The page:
Journal Article

Convergence and Parallelism in Evolution: A Neo-Gouldian Account

Trevor Pearce

in The British Journal for the Philosophy of Science

Published on behalf of British Society for the Philosophy of Science

Volume 63, issue 2, pages 429-448
Published in print June 2012 | ISSN: 0007-0882
Published online November 2011 | e-ISSN: 1464-3537 | DOI: http://dx.doi.org/10.1093/bjps/axr046
Convergence and Parallelism in Evolution: A Neo-Gouldian Account

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Determining whether a homoplastic trait is the result of convergence or parallelism is central to many of the most important contemporary discussions in biology and philosophy: the relation between evolution and development, the importance of constraints on variation, and the role of contingency in evolution. In this article, I show that two recent attempts to draw a black-or-white distinction between convergence and parallelism fail, albeit for different reasons. Nevertheless, I argue that we should not be afraid of gray areas: a clarified version of S. J. Gould's earlier account, based on a separation of underlying developmental mechanisms from the realized trait, still represents a useful approach.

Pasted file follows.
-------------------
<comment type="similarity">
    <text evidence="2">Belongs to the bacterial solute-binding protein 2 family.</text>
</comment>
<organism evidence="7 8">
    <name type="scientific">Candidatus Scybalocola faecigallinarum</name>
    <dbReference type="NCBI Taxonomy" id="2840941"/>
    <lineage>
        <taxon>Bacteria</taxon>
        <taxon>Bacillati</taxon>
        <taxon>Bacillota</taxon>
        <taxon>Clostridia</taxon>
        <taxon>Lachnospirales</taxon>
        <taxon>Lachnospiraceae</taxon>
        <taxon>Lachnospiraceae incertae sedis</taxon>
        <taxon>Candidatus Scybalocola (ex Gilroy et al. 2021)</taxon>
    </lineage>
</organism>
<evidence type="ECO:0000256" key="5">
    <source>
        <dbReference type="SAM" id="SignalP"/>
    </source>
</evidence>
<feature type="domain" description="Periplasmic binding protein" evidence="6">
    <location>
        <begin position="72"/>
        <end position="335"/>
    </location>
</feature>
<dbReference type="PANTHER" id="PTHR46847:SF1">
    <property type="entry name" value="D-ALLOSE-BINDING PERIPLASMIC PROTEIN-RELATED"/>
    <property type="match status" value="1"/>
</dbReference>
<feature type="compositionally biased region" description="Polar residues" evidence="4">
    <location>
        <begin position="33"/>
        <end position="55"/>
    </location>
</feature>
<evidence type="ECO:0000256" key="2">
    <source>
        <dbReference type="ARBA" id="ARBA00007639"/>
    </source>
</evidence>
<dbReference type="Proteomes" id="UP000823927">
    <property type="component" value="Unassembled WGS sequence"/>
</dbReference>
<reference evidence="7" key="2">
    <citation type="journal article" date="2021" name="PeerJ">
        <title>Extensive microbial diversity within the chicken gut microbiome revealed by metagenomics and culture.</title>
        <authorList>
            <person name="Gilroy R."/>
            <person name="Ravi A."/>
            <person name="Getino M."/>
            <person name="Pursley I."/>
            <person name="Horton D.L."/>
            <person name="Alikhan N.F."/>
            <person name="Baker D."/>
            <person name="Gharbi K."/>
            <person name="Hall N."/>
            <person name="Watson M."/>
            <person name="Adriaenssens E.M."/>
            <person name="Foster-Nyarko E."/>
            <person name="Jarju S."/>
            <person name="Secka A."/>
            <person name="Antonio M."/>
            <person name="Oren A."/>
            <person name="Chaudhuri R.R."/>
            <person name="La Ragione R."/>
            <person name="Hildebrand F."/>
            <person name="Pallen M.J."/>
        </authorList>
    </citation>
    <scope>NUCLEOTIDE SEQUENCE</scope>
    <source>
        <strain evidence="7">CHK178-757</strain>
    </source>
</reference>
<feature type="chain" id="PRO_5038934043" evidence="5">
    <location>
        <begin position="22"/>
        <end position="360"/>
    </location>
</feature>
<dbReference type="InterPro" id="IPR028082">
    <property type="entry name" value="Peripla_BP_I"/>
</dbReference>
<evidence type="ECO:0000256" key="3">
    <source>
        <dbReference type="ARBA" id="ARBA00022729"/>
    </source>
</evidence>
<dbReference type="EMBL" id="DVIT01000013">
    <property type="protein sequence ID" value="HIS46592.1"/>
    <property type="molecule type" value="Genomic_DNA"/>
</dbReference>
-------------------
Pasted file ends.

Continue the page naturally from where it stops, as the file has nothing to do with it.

1Introduction

2The Topological Approach

3The Screening-Off Approach

4The Neo-Gouldian Approach

5Conclusion

Journal Article.  7152 words.  Illustrated.

Subjects: Philosophy of Science ; Science and Mathematics

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